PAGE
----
World Water Day

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World Water Day is an annual UN observance day (always on 22 March) that highlights the importance of freshwater. The day is used to advocate for the sustainable management of freshwater resources.[1] World Water Day is celebrated around the world with a variety of events. These can be educational, theatrical, musical or lobbying in nature. The day can also include campaigns to raise money for water projects. The first World Water Day, designated by the United Nations, was in 1993. Each year many countries celebrate World Water Day.

UN-Water is the convener for World Water Day and selects a theme for each year in consultation with UN organizations that share an interest in that year’s focus. The theme for 2019 is “Leaving no one behind” and encourages people to consider marginalized groups as these are often overlooked and discriminated against when they try to access safe water. Previous themes for the years 2014 to 2018 were “Water and energy”, “Water and Sustainable Development”, “Water and Jobs'”, “Why waste water?” and “Nature for Water”.

The focus on universal access to clean water, sanitation and hygiene (WASH) is in line with the targets of Sustainable Development Goal 6. The UN World Water Development Report (WWDR) is released each year around World Water Day.

World Water Day is an international observance day. The intention is to inspire people around the world to learn more about water-related issues and to take action to make a difference.

Relevant issues include water scarcity, water pollution, inadequate water supply, lack of sanitation, and the impacts of climate change (which is set to be the theme of World Water Day 2020). The day brings to light the inequality of access to WASH services and the need to assure the human right to water and sanitation.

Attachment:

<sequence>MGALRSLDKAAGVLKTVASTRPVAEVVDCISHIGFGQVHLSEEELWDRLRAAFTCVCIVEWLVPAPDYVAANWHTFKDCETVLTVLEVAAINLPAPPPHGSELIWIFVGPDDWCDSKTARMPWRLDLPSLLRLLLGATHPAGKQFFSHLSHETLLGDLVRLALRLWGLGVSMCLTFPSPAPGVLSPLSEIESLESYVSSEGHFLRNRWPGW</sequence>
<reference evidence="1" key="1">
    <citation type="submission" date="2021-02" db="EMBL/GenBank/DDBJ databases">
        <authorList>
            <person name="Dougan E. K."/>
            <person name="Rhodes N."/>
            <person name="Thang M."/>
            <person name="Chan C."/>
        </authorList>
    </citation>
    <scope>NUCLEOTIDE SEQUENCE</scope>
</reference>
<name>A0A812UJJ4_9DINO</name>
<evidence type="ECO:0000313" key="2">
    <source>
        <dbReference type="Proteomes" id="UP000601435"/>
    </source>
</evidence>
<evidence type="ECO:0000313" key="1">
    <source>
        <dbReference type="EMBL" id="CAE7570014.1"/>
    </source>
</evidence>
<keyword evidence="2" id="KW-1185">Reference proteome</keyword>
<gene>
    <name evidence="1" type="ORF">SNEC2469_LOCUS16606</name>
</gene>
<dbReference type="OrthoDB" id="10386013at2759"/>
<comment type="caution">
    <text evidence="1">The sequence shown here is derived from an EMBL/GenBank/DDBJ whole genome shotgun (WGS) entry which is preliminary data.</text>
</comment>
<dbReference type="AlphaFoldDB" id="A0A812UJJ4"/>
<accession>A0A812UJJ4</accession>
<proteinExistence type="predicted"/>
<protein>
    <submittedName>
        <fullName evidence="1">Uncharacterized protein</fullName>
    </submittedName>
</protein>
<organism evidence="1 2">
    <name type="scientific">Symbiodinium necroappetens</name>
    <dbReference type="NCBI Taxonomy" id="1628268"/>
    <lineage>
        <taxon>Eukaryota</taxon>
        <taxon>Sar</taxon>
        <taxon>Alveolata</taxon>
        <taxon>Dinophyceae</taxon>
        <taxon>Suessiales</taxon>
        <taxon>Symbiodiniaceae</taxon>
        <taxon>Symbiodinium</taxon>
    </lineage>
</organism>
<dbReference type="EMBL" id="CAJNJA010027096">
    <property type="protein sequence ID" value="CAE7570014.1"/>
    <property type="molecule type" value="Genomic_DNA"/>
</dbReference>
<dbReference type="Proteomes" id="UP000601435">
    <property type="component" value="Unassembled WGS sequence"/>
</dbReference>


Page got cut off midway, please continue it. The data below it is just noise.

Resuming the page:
The World Water Day website announces events, activities and volunteer opportunities. In 2018, stories are about “Nature and water from around the world” in keeping with the theme of “Nature for water”.

World Wildlife Day

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“On this World Wildlife Day, let us raise awareness about the extraordinary diversity of marine life and the crucial importance of marine species to sustainable development. That way, we can continue to provide these services for future generations..” — UN Secretary-General António Guterres

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The incalculable value of wildlife

The animals and plants that live in the wild have an intrinsic value and contributes to the ecological, genetic, social, economic, scientific, educational, cultural, recreational and aesthetic aspects of human well-being and sustainable development.

World Wildlife Day is an opportunity to celebrate the many beautiful and varied forms of wild fauna and flora and to raise awareness of the multitude of benefits that conservation provides to people. At the same time, the Day reminds us of the urgent need to step up the fight against wildlife crime and human induced reduction of species, which have wide-ranging economic, environmental and social impacts. Given these various negative effects, Sustainable Development Goal #15 focuses on halting biodiversity loss.

Life Below Water: For people and planet

Goal 14 of the Sustainable Development Goals (SDG14) aims to “conserve and sustainably use the oceans, seas and marine resources for sustainable development.” The theme of World Wildlife Day 2019 is: “Life Below Water: For people and planet” which closely aligns with this goal, with a specific focus on the conservation and sustainable use of marine wildlife.

The ocean contains nearly 200,000 identified species, but actual numbers may be in the millions. Over three billion people depend on marine and coastal biodiversity for their livelihoods. Marine wildlife has sustained human civilization and development for millennia, from providing food and nourishment, to material for handicraft and construction. It has also enriched our lives culturally, spiritually, and recreationally in different ways.

The capacity of life below water to provide these services is severely impacted, as our planet’s oceans and the species that live within it are under assault from an onslaught of threats. These include the most significant and direct threat of overexploitation particularly unsustainable fishing and other marine species extraction practices but also important threats such as climate change, marine pollution and habitat destruction. These threats have a strong impact on the lives and livelihoods of those who depend on marine ecosystem services, particularly women and men in coastal communities.